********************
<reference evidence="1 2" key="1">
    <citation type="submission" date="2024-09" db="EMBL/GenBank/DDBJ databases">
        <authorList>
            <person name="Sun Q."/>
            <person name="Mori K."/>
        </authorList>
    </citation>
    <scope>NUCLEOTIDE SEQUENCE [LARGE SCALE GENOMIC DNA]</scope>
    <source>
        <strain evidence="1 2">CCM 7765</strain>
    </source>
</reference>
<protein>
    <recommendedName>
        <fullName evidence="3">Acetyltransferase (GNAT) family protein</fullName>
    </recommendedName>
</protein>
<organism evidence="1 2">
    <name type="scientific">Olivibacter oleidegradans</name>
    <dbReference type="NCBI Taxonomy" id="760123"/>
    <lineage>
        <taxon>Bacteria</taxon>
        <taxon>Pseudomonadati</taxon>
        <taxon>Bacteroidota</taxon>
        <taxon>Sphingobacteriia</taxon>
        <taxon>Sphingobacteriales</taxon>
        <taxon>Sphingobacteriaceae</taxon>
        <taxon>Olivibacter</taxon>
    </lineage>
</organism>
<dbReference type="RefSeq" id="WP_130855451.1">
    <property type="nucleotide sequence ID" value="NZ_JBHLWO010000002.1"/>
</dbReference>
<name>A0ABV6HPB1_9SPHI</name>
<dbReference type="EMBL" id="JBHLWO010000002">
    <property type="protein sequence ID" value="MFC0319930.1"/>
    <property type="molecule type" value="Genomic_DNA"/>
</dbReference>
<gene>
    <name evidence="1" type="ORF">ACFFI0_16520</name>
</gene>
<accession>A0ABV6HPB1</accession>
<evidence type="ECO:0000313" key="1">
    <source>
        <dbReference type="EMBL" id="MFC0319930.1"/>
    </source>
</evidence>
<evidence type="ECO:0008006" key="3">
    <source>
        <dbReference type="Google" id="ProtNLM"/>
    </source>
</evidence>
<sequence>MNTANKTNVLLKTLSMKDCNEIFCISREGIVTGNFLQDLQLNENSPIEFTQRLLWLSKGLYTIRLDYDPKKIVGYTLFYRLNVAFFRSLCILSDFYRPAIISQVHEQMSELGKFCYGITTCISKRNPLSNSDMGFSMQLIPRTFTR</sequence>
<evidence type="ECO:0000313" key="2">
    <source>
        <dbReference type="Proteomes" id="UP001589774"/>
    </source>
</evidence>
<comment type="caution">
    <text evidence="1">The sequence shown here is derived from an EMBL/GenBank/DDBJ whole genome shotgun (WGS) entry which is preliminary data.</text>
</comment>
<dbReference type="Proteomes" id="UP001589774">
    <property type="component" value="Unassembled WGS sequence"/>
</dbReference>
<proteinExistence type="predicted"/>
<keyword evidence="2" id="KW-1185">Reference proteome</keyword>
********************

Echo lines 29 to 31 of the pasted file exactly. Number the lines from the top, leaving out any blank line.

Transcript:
    </lineage>
</organism>
<dbReference type="RefSeq" id="WP_130855451.1">